Population structure effect on flowering time under short-day conditions and on photoperiod sensitivity was calculated for the whole inbred panel and for a tropical landrace subpanel using reference outputs. Structure effect on flowering time under short-day conditions was significant (P < 0.0001) for both inbred lines (R2 = 0.26) and tropical landraces (R2 = 0.25). For the sake of comparison, genetic structure effect on flowering time under long-day conditions for the tropical landrace subpanel was found significant (R2 = 0.33; P < 0.0001). In the whole inbred panel, the Northern Flint group remained the earliest (926 dd) and the Tropical group the latest (1081 dd) flowering material under short-day conditions. However, the difference in flowering time between these two extreme groups was reduced (155 dd) in short-day conditions, when compared to long-day conditions (387 dd). Structure effect on photoperiod sensitivity was significant for both tropical landraces (R2 = 0.41; P < 0.0001) and inbreds (R2 = 0.08; P = 0.0001). In the inbred panel, the only photosensitive group (+32 dd · hr−1) is the tropical one, while other groups are photoperiod insensitive (−17 to −4 dd · hr−1).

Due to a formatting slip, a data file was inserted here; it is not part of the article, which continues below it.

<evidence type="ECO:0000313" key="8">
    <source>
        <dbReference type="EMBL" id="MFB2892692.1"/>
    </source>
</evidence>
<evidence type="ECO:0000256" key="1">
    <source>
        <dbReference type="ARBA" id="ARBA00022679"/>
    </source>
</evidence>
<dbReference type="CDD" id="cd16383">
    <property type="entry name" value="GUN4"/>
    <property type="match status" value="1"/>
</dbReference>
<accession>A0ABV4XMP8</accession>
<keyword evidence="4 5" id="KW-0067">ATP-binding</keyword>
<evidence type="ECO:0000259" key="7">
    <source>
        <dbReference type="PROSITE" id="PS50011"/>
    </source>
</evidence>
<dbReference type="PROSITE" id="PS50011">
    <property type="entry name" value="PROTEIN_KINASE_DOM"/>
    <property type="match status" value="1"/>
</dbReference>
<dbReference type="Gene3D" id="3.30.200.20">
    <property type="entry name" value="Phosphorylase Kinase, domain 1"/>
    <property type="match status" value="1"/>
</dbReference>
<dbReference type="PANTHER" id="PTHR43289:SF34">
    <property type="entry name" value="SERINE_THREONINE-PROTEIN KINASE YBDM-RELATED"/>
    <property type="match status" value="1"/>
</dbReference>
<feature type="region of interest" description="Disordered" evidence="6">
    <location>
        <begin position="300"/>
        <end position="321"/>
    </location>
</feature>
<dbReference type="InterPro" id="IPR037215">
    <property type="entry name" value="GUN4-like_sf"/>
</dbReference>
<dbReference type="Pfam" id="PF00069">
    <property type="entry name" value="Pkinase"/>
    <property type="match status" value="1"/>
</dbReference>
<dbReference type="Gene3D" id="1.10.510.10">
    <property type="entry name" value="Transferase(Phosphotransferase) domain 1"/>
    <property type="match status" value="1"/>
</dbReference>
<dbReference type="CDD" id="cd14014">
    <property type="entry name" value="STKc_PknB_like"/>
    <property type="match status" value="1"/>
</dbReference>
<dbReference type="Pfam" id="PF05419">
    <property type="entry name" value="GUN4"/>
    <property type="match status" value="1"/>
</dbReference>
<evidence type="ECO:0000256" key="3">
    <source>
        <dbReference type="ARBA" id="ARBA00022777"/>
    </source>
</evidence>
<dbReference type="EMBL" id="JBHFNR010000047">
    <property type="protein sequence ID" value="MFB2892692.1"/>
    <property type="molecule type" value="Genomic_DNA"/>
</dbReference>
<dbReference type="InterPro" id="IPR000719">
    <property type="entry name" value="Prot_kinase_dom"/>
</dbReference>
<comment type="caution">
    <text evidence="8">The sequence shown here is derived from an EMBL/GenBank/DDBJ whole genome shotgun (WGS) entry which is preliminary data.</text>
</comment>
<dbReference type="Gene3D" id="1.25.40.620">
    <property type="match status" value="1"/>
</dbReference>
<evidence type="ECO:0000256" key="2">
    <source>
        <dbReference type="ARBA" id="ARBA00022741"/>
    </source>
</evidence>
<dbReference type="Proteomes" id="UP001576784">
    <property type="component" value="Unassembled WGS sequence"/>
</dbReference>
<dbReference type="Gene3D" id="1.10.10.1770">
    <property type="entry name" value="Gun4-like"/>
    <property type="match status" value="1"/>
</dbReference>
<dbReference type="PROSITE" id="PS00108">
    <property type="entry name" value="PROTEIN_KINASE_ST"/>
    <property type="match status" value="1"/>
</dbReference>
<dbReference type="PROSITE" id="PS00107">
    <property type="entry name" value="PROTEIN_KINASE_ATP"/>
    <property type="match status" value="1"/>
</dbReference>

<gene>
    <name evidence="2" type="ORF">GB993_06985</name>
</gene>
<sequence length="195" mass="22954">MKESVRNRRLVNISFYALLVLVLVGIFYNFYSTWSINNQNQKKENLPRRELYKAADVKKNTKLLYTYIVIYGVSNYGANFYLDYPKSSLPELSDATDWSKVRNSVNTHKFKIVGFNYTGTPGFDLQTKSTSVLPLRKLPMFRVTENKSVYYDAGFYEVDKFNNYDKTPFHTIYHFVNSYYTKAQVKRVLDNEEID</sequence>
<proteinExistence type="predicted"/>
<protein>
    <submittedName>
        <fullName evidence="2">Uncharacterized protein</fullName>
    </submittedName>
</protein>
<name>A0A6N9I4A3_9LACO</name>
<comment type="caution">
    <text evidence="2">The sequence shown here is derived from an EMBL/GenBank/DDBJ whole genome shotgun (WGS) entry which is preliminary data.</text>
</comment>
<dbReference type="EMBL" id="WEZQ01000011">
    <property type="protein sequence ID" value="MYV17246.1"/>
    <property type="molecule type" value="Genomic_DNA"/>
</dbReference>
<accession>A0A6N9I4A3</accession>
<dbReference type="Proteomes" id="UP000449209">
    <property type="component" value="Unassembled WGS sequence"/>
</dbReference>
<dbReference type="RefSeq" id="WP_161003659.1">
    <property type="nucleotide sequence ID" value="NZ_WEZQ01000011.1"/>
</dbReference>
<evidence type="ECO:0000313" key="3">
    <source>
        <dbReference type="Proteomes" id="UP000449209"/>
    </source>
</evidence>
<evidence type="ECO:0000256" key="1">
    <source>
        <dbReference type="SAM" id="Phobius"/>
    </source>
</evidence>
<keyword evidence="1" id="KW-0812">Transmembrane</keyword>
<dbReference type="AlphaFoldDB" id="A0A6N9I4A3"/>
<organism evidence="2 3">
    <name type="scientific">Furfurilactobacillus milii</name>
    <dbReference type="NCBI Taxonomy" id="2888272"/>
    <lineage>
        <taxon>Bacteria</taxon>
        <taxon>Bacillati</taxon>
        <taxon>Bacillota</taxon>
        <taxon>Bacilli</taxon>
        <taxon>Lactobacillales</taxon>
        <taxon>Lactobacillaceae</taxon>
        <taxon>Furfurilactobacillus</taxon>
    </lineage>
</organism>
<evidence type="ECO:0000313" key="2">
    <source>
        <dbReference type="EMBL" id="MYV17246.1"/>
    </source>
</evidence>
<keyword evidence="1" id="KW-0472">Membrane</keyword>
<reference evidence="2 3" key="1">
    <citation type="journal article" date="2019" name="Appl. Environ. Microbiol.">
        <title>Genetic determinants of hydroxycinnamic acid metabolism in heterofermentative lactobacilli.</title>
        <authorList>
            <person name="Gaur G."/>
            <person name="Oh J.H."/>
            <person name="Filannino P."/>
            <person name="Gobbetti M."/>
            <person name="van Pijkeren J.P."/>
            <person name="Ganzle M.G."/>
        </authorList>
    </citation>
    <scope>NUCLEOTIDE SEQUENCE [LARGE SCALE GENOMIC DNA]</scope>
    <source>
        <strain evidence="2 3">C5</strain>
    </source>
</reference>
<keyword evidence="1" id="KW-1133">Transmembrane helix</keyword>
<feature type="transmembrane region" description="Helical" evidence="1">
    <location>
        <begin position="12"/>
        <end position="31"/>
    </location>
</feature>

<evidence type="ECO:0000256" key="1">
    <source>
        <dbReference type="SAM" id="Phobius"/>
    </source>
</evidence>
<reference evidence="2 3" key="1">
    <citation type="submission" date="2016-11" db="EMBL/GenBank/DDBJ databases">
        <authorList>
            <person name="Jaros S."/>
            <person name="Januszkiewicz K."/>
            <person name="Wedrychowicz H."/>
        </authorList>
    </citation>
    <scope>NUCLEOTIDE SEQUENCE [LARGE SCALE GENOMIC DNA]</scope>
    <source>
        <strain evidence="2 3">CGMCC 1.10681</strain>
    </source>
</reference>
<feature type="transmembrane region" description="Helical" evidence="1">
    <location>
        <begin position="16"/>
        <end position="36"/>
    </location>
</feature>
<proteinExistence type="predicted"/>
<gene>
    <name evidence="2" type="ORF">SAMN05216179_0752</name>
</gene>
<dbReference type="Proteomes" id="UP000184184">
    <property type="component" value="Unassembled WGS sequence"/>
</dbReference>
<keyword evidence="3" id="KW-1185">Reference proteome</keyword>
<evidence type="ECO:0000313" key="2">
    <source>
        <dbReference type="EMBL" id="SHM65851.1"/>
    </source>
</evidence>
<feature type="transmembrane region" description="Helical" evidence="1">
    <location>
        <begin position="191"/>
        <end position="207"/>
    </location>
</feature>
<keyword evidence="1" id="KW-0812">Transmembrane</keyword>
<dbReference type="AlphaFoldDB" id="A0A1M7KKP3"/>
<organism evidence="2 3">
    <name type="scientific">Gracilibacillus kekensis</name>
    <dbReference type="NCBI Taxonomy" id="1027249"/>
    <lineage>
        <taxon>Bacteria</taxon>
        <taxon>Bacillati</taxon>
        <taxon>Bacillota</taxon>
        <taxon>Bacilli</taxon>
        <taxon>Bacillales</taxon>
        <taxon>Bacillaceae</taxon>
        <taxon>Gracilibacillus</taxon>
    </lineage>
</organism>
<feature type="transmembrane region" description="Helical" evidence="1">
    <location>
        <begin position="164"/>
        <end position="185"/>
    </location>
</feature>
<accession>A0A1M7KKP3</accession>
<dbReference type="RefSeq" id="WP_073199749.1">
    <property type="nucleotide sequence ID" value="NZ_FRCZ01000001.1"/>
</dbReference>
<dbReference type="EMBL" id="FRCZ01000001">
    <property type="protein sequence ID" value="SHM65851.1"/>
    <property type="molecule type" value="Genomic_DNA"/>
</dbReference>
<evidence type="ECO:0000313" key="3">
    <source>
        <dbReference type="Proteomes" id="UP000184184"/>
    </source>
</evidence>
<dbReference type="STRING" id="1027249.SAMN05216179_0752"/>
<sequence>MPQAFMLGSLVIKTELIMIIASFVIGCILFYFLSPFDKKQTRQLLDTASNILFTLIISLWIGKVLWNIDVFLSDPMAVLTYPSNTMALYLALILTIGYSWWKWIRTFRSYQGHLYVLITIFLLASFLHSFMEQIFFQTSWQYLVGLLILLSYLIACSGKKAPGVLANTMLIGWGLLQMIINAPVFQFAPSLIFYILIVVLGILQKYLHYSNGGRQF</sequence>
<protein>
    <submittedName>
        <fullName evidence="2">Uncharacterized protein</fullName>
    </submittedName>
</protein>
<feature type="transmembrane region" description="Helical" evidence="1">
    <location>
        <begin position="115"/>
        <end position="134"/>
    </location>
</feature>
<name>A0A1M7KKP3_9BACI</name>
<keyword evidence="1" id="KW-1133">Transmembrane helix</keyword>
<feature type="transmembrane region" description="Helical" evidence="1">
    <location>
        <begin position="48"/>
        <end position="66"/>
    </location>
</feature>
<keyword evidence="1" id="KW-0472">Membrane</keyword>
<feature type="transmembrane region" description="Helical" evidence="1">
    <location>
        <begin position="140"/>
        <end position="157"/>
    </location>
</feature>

Population structure showed a significant and very strong effect on D8idp polymorphism distribution in the whole inbred panel using 3- to 10-group Structure outputs (Table 4), with max-rescaled pseudo-R2 averaging 0.37 (3 groups) to 0.47 (9–10 groups). Different runs of Structure for the same group number exhibited stable results (standard errors varying from 0.013 to 2.2%). As observed for flowering time under long-day conditions, two-group outputs showed contrasted max-rescaled pseudo-R2 values, depending on their group composition. Outputs discriminating Flint vs. non-Flint showed very high max-rescaled pseudo-R2 values (0.35) while outputs gathering Flint and Tropical material exhibited lower max-rescaled pseudo-R2 values (0.12). The first-cycle inbred reference output showed a max-rescaled pseudo-R2 of 0.51 and the landrace reference output showed a max-rescaled pseudo-R2 of 0.55. Estimated frequencies of D8-deletion in the landrace panel, in the first-cycle inbred panel, and in the whole inbred panel for reference outputs are presented in Table 5. Northern Flint and Tropical groups displayed contrasted frequencies for D8idp. In the whole inbred panel, the deletion was rare in the Tropical group (1.9%) while predominant in the Northern Flint group (82%). In the landrace panel, while the contrasted frequency of D8-deletion between Northern Flint (83.0%) and tropical groups Caribbean (2.0%) and Mexican (4.0%) remained strong, we also observed a high frequency of the D8-deletion in the Andean group (58.0%) that gathers material originating from elevated places (on average 2200 m) of Andean tropical regions (Peru, Ecuador, and Bolivia). To illustrate these results, the deletion frequency in landraces was represented according to the population geographical coordinates (Figure 2). The D8-deletion prevails in the landraces originating from northern Europe, northern North America, southern South America, and the Andean tropical region. D8idp Gst was 0.388 in the whole inbred panel and 0.407 in the landrace panel, which is higher than that observed for any SSR (Table 1).